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Goodbye, Archos Jukebox

Archos Jukebox Recorder 20, R.I.P.

First off, a warning to you all: This is the geekiest thing you’ve seen yet on this blog. It’s certainly geekier than my scooter mileage entries; I actually think it’s more on the level of the entry I wrote about socks nearly a year ago. But maybe it’s worse than that. In fact, I fully expect most of you to quit reading immediately. It’s also terribly long. If you make it to the end of this crazy thing, you should make a comment or something to prove it.

Last Sunday, I said goodbye to my Archos Jukebox Recorder 20. That’s the last picture taken of it, at the top of this blog entry. It finally quit functioning entirely, and it didn’t seem like I was ever going to be able to get it working again, at least not without ordering parts from weird electronics stores on the web and learning how to solder. And maybe not even then. All signs were pointing to complete hard-drive failure. So I had to let it go.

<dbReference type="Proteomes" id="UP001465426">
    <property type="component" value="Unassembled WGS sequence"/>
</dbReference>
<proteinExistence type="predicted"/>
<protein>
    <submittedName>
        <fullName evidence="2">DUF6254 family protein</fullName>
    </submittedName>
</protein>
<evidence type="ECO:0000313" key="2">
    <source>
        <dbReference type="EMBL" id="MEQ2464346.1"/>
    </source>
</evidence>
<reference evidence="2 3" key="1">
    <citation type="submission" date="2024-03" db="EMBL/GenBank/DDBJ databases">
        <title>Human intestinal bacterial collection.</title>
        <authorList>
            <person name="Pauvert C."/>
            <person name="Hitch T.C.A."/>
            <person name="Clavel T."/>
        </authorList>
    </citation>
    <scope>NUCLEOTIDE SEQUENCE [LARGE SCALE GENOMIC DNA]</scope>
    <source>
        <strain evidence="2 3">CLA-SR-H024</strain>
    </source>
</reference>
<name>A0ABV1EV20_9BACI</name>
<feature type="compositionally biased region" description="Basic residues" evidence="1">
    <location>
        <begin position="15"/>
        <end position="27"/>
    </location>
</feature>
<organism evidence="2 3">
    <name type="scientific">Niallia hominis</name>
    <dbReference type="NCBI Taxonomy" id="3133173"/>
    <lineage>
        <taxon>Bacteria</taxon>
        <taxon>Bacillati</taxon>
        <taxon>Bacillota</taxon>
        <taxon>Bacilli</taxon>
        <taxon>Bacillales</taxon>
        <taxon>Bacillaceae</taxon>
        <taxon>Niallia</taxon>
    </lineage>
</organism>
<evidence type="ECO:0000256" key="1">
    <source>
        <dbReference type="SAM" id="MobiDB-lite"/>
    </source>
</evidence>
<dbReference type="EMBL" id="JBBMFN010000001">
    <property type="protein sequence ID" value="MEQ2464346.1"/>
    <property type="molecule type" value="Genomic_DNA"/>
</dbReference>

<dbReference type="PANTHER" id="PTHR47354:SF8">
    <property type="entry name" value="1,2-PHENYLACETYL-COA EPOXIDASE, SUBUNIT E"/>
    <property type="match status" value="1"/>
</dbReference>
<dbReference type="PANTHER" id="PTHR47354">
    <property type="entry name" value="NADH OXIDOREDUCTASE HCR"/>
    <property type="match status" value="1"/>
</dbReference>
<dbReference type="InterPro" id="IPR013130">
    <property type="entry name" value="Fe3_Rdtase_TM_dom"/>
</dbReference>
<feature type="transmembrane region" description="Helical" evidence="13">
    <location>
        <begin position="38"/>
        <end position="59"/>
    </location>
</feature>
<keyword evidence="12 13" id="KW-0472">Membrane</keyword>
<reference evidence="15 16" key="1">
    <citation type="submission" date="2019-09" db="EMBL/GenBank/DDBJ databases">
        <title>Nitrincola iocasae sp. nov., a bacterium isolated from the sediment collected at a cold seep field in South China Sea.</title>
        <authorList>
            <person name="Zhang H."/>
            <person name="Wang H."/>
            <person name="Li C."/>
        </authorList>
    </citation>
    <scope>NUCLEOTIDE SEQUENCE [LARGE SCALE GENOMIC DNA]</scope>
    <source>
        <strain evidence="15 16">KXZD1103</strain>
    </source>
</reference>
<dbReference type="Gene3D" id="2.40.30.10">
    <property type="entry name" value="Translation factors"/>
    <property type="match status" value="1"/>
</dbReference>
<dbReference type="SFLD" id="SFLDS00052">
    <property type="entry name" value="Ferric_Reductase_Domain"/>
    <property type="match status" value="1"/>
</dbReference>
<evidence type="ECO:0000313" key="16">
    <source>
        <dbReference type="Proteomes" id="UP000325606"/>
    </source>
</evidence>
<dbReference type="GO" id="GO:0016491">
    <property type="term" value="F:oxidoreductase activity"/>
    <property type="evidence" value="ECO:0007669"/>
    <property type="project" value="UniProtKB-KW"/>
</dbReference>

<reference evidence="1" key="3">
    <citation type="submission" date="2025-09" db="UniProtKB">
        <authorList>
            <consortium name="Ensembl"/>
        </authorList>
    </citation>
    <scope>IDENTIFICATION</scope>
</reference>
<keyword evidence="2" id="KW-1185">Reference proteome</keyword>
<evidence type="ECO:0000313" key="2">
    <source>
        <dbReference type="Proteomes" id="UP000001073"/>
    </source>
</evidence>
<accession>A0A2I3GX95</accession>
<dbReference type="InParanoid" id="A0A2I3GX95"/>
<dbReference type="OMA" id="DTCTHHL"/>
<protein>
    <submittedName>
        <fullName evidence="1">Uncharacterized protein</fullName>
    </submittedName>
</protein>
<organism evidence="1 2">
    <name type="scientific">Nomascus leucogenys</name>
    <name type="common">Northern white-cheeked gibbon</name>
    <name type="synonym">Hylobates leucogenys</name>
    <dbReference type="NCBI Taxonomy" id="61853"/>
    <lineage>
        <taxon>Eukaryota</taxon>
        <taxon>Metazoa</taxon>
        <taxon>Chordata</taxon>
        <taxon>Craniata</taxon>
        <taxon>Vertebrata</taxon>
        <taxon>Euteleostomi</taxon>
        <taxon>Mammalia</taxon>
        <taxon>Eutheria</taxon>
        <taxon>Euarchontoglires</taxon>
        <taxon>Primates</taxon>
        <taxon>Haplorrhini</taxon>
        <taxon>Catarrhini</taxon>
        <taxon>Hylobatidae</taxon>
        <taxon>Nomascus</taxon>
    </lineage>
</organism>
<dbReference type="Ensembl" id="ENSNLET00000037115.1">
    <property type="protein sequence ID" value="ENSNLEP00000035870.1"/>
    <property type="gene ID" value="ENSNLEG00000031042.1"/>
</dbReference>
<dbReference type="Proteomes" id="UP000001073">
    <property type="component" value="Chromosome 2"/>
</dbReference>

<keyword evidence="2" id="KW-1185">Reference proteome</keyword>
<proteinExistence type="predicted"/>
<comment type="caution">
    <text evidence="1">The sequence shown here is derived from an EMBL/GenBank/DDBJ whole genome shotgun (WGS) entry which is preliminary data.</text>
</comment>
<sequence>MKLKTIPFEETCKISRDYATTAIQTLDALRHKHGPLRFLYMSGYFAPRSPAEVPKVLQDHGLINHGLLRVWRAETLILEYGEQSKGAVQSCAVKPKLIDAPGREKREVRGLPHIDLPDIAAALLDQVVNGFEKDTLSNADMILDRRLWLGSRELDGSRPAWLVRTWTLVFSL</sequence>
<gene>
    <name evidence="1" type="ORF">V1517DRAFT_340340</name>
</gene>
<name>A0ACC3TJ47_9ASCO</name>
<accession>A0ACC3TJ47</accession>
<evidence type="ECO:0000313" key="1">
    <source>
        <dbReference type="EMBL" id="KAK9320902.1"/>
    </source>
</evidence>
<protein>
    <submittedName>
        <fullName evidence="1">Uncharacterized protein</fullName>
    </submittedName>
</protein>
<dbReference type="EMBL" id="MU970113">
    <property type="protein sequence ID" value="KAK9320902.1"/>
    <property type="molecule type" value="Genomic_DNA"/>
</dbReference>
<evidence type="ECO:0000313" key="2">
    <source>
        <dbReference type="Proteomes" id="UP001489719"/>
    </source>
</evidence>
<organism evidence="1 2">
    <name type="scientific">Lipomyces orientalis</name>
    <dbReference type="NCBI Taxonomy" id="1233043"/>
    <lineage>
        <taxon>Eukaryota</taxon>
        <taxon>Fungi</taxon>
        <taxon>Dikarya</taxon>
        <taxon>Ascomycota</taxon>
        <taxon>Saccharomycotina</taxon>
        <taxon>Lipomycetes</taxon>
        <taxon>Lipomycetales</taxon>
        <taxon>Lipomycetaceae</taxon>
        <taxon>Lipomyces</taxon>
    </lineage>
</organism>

I swear I have good reason to be emotional about this. I’ve owned my Archos Jukebox since late 2002; I bought it at Costco after much shopping and deliberation. It was not the first “portable” MP3 player I owned. I had a Pine D’Music CD MP3 player I bought from a friend, for which I burned genre-specific CDs full of hundreds of songs, but I had to plug it into the wall for it to play more than, say, 15 of them, because it ate through batteries at lightening speed. So, it was small, but not exactly portable.